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  • Rhianna Louise

Chagossians' fight for return make national news


This past weekend, both the Guardian and the Independent published articles on the recent progress of the Chagossians’ return campaign. The Independent article highlights the shocking fact that ‘about 1,500 Chagossians were removed by Britain in 1971 to make way for a new US military base on Diego Garcia’, -in return for a £5m discount from Washington for the Polaris nuclear missiles system. It also suggests that a recent study has given a great boost to the Chagossians’ campaign to return home. This study shows that 98 percent of Chagossians want to return, even though two thirds of them are second generation Chagossians who have never lived there. The Independent article also depicts the underhand and abusive strategies employed by successive UK governments in order to prevent Chagossian return: ‘‘from invoking obscure statutory powers to the creation of a huge marine reserve.” In a similar vein, it mentions recent Freedom of Information revelations, which cast doubt on an earlier report the UK government used to justify its opposition to Chagossian return. These FoI revelations are further examined in the aforementioned Guardian article, also published this past weekend. This article explains that in 2008, the House of Lords refused the request of the Chagossian people to return home. The government argued that their resettlement was not possible, and used a feasibility study to back up this argument.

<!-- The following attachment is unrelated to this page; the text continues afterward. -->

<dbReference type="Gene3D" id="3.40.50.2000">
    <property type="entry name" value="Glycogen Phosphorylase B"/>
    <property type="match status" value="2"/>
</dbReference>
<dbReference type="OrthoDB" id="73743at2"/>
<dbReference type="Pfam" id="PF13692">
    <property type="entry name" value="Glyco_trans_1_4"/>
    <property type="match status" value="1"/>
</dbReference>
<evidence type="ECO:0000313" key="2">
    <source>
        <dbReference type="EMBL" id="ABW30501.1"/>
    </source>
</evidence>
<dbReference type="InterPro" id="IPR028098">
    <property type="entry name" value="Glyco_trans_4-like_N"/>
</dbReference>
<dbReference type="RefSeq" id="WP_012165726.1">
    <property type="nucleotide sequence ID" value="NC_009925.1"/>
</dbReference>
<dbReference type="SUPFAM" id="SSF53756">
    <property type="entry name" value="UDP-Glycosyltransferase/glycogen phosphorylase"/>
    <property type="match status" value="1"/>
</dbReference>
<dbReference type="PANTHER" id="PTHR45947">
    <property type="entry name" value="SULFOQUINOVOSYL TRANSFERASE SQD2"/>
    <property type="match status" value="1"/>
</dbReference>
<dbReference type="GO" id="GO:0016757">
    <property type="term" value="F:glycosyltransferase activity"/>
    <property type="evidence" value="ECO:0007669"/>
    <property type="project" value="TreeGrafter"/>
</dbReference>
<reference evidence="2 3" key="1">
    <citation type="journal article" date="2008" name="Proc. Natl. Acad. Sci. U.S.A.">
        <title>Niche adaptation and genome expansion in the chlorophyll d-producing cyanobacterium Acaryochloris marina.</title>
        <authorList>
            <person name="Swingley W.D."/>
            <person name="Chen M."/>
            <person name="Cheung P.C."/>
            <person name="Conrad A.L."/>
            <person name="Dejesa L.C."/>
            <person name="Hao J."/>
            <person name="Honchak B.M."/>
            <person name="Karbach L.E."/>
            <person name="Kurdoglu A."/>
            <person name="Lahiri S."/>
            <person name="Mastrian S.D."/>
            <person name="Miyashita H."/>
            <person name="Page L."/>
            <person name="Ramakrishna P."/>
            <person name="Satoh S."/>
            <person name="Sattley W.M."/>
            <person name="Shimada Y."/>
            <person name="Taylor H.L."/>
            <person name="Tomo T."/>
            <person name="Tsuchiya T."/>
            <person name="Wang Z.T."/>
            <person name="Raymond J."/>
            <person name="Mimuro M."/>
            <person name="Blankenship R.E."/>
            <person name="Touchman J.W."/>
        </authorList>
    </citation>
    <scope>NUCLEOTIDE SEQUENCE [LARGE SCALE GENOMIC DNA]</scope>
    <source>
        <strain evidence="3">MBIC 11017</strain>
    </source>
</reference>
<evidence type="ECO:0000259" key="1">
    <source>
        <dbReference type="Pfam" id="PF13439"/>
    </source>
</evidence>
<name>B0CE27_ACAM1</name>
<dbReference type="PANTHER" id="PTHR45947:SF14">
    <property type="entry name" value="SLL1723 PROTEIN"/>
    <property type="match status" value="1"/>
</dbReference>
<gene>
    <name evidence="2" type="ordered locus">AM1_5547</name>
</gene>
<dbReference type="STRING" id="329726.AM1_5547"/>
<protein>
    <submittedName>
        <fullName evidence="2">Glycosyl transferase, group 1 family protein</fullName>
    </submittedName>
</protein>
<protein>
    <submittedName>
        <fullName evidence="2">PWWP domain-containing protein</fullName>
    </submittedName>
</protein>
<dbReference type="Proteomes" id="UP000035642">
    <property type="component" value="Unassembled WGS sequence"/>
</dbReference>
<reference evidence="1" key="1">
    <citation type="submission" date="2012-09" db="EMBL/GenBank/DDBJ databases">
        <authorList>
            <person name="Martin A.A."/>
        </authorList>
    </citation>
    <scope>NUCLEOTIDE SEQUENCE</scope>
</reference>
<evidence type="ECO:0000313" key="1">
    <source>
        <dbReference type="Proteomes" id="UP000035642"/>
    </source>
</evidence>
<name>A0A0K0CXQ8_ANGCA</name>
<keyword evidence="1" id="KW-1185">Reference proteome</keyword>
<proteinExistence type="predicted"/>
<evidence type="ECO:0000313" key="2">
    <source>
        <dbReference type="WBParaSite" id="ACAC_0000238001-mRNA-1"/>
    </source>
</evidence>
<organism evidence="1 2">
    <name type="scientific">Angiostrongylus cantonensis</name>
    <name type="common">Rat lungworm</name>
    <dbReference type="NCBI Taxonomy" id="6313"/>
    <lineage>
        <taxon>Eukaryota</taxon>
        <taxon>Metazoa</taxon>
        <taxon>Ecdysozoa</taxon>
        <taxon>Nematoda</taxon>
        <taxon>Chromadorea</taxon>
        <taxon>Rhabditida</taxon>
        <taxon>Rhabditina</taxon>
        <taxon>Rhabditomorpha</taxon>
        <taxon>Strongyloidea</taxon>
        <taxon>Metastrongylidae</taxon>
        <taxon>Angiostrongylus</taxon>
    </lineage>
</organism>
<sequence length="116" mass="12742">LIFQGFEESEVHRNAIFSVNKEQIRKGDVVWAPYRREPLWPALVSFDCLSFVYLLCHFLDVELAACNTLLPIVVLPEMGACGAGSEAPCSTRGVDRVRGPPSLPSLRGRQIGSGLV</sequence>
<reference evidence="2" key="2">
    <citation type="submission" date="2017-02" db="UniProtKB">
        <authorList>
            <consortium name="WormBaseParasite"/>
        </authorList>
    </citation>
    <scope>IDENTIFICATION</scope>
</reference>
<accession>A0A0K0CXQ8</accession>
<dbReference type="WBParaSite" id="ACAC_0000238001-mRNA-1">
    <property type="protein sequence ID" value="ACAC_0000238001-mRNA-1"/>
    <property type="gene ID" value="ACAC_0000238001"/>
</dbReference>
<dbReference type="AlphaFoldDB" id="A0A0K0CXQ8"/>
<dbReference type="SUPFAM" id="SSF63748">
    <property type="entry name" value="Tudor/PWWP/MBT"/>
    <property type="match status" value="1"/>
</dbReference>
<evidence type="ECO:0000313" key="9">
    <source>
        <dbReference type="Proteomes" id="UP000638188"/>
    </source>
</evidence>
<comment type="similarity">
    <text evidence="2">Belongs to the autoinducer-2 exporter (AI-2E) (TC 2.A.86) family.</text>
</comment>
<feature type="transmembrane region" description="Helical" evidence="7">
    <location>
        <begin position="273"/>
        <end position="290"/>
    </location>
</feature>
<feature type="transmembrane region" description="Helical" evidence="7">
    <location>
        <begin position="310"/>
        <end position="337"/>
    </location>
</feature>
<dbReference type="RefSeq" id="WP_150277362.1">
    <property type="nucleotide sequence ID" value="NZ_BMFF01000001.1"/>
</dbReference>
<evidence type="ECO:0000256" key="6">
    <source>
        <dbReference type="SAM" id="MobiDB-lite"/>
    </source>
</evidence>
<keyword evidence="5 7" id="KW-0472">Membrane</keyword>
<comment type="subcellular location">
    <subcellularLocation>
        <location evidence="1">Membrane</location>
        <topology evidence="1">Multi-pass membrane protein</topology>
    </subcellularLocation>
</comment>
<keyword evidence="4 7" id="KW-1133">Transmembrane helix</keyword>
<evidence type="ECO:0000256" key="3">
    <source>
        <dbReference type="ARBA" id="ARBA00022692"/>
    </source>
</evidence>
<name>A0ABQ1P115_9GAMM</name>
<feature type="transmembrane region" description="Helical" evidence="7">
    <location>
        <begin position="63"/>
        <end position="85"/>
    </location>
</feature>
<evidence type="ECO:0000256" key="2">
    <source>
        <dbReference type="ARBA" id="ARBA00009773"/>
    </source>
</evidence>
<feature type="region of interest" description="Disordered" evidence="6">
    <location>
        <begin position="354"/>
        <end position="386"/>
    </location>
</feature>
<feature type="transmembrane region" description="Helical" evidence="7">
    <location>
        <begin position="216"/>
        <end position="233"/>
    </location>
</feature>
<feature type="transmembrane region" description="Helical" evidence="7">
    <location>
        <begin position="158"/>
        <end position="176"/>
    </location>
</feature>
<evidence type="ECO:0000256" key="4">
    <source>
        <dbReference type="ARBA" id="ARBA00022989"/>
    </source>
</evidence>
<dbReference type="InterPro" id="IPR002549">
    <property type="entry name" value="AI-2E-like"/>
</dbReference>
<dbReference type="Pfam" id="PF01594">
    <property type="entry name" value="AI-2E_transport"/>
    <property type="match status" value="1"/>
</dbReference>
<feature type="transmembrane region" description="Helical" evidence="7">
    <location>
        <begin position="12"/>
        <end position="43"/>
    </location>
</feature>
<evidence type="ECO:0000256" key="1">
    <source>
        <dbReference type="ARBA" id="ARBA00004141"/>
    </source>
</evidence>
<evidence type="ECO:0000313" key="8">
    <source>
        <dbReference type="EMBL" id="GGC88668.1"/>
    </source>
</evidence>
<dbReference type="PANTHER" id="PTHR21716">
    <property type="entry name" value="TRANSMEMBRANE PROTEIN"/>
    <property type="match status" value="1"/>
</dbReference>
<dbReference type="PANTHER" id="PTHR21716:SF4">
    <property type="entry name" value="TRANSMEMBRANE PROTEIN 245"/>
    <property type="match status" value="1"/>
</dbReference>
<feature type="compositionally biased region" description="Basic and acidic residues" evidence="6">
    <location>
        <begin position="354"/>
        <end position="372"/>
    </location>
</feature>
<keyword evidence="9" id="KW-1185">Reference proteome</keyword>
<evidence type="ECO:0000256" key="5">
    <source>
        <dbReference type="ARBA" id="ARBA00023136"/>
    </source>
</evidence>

However, information released under the Freedom of Information Act shows that the Foreign Office had paid an academic - Charles Sheppard, now a professor at Warwick University - to critique the original draft of a 2002 study which suggested that a successful return was feasible. The final published version, used by the government to defend their 2008 ruling, was far more skeptical about Chagossians returning to their homes than the earlier draft. The Guardian article states that David Snoxell, once deputy commissioner for the British Indian Ocean Territories and High Commissioner to Mauritius, has suggested that the Foreign Office tried to “massage” this 2008 version of the study so that it would dismiss the Chagossians’ return campaign. The House of Lords is now considering claims that the original, far more positive draft was not disclosed in 2008 - and that had it been shared, this would ‘have been highly likely to have affected the outcome of the appeal.’

As Snoxell suggests, the close involvement of the Foreign Office in shaping the final version of the 2008 study - which was so different from the earlier draft, and which contains key sections that have since been disputed by some academics - sheds doubt on the claim that this was an entirely independent study. The Foreign Office, naturally, denies having exerted ‘undue influence’ on the study.

As the Guardian article states, the UK now has until 29 December to decide whether or not to extend the US-UK agreement over the use of Diego Garcia as a military base. Moreover, as the Independent article points out, despite the conclusions of the disputed 2008 report; a separate report commissioned by the FCO last year concluded that return is in fact feasible. And as the Independent shrewdly notes, this more positive report appeared only after Washington ‘signalled it would be prepared to see islanders on Diego Garcia.’


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